Tuesday, September 09, 2008

My morning cuppas in Hyderabad: Idle walks & Ideal mornings

I haven't taken a long leave for quite sometime and in such moments I fondly recall my days in Hyderabad: the leisurely walks, the morning cuppa and the hours spent poring over newspapers.

For me there can't be a better start to the day than having lots of newspapers and ensconcing oneself on a chair in the back of a cafe/chai-khana and simply whiling away time. Especially when one doesn't have to go to the office, have no compulsion to pick up cell phone calls or send emails and just no engagements.

The mornings were really ideal during my stay in Hyderabad last time. Getting up early in the morning I would saunter towards the local chai-khana run by a Isamili Muslim. A huge photo of Agha Khan smilingly welcomed me to the place. I prefer the humble chai-khana because you get to see all kind of people around you including the milkman boy, the working class, students and the weirdos. Of course, not to forget the traditional 'fakirs' of Hyderabad in all sorts of green garbs.

The teenager who sells papers flashes a wide smile. He knows I buy many papers and quickly gives me half-a-dozen. There are so many I can get in Hyderabad: Indian Express, Deccan Chronicle, Times of India and the Hindu. It is a City that has a very vibrant Urdu press and papers like Siasat, Munsif, Etemaad apart from Roznama Sahara and Rahnuma-e-Deccan.

Most interesting aspect about Urdu papers was to read the diametrically opposite views of a report published in two Urdu papers. Siasat and Etemaad are into a bitter rivarly and it's an experience (more for a journo) to read their reports on functions organised by the other group as also the political views.

...the cup is full of tea. It's huge by any standards. It's not the 'cut chai' that you get above the Vindhyas. I enjoy the aroma and first take a glance at papers, just the headlines. Next, I read the news that interests me while sipping the tea.

Now it's tough to dislodge me for at least an hour. Half of the tables are empty and nobody bothers if I keep occupying the place. The boy asks me, whether I need 'Maska Biscuit'. 'What's that"...I ask him to get round ones, he puts them in a saucer and leaves them. They are not great, but okay. I dip one in the tea, and try to eat, an old habit which I can't give up.

...I look at the clock on the wall. Feel it's time to leave. Pay Rs 5 for the tea and another Rs 4 for the biscuits and walk on, with my papers. There is not much traffic and I keep walking, passing by a park and enter Owaisipura, a densely populated locality.Trying to see the real Hyderabad.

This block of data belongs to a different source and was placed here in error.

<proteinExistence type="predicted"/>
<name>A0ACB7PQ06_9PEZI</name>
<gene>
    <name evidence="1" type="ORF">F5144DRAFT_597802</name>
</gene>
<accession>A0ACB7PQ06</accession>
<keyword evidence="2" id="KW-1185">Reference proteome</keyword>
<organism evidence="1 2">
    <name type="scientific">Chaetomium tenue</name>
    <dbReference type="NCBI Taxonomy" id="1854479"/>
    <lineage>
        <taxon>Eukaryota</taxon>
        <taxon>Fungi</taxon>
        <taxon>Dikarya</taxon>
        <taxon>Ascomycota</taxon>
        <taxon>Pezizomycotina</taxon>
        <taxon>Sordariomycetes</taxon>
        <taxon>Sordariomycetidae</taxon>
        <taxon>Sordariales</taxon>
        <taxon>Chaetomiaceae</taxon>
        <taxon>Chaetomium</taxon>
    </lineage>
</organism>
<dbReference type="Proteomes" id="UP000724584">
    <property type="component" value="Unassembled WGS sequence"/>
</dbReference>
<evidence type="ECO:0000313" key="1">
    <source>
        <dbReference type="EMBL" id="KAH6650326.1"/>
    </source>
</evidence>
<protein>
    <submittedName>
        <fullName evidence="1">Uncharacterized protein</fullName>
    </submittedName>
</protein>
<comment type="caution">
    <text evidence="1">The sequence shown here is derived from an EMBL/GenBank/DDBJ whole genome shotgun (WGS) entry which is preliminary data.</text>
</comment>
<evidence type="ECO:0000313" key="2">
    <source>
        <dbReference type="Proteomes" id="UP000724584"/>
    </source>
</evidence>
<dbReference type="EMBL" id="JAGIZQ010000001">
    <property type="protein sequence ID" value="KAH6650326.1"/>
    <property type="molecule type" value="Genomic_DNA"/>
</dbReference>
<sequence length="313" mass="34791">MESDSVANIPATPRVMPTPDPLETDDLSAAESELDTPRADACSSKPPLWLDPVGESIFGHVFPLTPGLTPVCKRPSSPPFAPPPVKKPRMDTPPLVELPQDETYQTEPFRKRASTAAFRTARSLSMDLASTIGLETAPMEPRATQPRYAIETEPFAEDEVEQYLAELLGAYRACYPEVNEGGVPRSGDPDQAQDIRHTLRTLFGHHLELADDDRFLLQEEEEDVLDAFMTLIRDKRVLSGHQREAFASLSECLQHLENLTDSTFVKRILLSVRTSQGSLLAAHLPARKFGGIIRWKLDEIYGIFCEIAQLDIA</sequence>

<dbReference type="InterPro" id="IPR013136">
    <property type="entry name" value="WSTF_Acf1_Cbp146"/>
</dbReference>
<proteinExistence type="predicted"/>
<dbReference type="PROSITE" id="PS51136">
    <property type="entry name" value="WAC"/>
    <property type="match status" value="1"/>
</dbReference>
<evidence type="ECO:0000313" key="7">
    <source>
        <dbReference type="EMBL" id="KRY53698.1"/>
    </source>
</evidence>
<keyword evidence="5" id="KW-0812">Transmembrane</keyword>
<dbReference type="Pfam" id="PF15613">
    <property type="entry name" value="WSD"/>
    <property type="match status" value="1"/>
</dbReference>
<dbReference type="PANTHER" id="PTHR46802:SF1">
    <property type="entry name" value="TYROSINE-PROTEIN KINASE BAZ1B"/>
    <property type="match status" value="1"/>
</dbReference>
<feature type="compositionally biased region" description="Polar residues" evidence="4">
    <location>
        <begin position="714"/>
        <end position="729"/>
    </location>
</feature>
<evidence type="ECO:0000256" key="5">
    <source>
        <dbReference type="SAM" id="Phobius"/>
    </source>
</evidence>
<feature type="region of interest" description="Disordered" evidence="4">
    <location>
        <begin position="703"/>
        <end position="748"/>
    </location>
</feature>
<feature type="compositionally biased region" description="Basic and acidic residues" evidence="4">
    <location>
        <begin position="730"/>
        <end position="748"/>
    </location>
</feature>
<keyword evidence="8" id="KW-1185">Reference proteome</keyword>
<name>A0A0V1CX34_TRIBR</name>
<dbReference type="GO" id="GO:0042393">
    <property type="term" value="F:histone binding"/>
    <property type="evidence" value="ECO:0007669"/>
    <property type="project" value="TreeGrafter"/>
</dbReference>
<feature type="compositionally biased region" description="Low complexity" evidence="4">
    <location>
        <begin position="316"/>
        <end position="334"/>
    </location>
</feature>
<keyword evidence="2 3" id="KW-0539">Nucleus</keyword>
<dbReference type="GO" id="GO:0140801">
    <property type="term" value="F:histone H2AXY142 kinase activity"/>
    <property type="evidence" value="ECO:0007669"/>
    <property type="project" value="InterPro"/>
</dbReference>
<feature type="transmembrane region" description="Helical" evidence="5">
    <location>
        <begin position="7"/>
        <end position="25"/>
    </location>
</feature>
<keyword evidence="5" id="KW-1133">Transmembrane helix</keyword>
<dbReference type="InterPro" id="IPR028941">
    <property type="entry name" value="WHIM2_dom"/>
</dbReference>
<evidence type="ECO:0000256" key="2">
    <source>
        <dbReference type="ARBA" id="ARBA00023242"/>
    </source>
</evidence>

I spot a temple. The architecture is different from the North Indian temples. I wish I had a camera. Though I can take a snap from my cell phone camera but I am feeling too lazy and that's why I wanna feel that...a camera would have been better...pictures from cell phone aren't that good...

I see a guy selling dosa on a cycle. 'Dosa kitne ka hai'. 'Paanch Rupaye'. I'm flabbergasted. I take two dosas. As he packs it, I ask for sambhar. He says that they give only chutneys with dosa. Oh...I felt a bit disappointed. I am used to dosa with sambar, which we get in North India.

Now my next stop is a small hotel. It is also a chai-khana. Unlike North Indian tea-shops, eateries and chai-khanas, here there is much more neatness. I hardly smoke but its holiday and I think...ek aadh kash ho hi jaye...

I get the cigarette. I give him Rs 10 note and ask for two Wills, as I am not sure of the cost any more. I don't want him to know that I am unaware of the price. A Telugu song is playing on the radio.
The words, I don't understand, but the tune I like. Chik Buk...Chik Buk....that's what I only remember now about the song. I finish a dosa. The tea has arrived. I am smoking after a long time but I like it. Now I go through editorial pages....

...the tea tastes great. I wonder what tea leaves they use. It's almost the same standard tea. Neither it's too sugary not too light or hard, just perfect combination of everything. A guy who had just entered the 'cafe' and takes one of my paper without asking me.

I don't mind. I am in a state of bliss. Too generous. I don't even look at him angrily. I go back to the papers. Read the Deccan Chronicle's pullout. It's interesting. Much more than the Times of India and Hindu.

I try my hand at the cross word. It's tough or I am losing my vocabulary. I don't care. I write a few couplets on the paper. Now I have nothing left to do. I finish the tea here also and get up. Stand by the guy's side but he doesn't understand. 'These are my papers', I say politely. He appears shocked though he shouldn't be.

He is a local and must be regular to this place and knowing that the hotel doesn't subscribe to these papers. He reluctantly gives me back the newspaper. I walk on, reading the posters on the walls, stop at the gate of a mosque to read the interesting Urdu posters about 'Solidarity with the Palestine', the launch of a 'Insaf Party' and also announcements about religious functions.

It's almost two hours since I walked out of home. I must get back, everybody would be worried. I wanted to go ahead but I am also tired now. I pass through a narrow lane...the women are busy in domestic chores in their houses and ....pan shops are open but unlike North India, the teenagers don't crowd them...

...reading signboards and name plates outside houses, I go back home. Now I will finish the other dosa with the few news items which I saved for reading later and then enjoy a nap till noon. I have no work yaar....May be I will read the novels which I brought with me in the afternoon....abhi to pura din baaqi hai...shaam ko Paradise ki biryani and a visit to shops near Char Minar....

...that was eight-ten months back. But again I am longing for a similar holiday. It may sound boring to many but for someone like me, it's the ideal holiday. I am too lazy, aren't I?